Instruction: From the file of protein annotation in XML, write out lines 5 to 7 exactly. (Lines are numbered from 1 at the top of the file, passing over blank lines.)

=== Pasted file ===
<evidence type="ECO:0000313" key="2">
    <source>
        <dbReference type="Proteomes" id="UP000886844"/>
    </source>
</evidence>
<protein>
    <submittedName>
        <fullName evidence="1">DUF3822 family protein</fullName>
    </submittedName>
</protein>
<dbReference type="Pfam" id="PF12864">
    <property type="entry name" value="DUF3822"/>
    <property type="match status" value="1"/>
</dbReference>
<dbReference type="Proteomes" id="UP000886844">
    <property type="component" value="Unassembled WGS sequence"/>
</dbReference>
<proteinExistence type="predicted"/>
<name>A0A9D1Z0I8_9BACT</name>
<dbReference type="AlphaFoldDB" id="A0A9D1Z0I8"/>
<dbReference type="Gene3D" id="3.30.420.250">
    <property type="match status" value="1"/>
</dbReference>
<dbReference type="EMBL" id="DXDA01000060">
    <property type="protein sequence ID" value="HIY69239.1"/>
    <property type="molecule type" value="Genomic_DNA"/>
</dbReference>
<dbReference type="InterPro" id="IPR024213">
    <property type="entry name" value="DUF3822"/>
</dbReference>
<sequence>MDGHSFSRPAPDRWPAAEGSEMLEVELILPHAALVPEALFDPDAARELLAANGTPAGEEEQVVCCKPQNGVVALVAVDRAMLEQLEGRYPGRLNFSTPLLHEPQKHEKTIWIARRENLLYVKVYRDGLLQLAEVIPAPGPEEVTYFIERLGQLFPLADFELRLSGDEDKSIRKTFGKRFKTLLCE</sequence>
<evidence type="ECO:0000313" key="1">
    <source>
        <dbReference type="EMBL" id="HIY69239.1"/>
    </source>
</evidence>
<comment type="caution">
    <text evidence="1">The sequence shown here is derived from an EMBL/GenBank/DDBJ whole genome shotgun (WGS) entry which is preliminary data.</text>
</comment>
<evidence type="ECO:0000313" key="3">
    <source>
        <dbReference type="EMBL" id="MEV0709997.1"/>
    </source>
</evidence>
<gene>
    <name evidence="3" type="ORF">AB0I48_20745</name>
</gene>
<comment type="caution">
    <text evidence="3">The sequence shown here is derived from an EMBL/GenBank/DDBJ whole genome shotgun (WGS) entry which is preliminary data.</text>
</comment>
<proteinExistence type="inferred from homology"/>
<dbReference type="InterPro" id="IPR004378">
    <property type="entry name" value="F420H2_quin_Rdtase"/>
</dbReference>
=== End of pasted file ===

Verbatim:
</evidence>
<protein>
    <submittedName>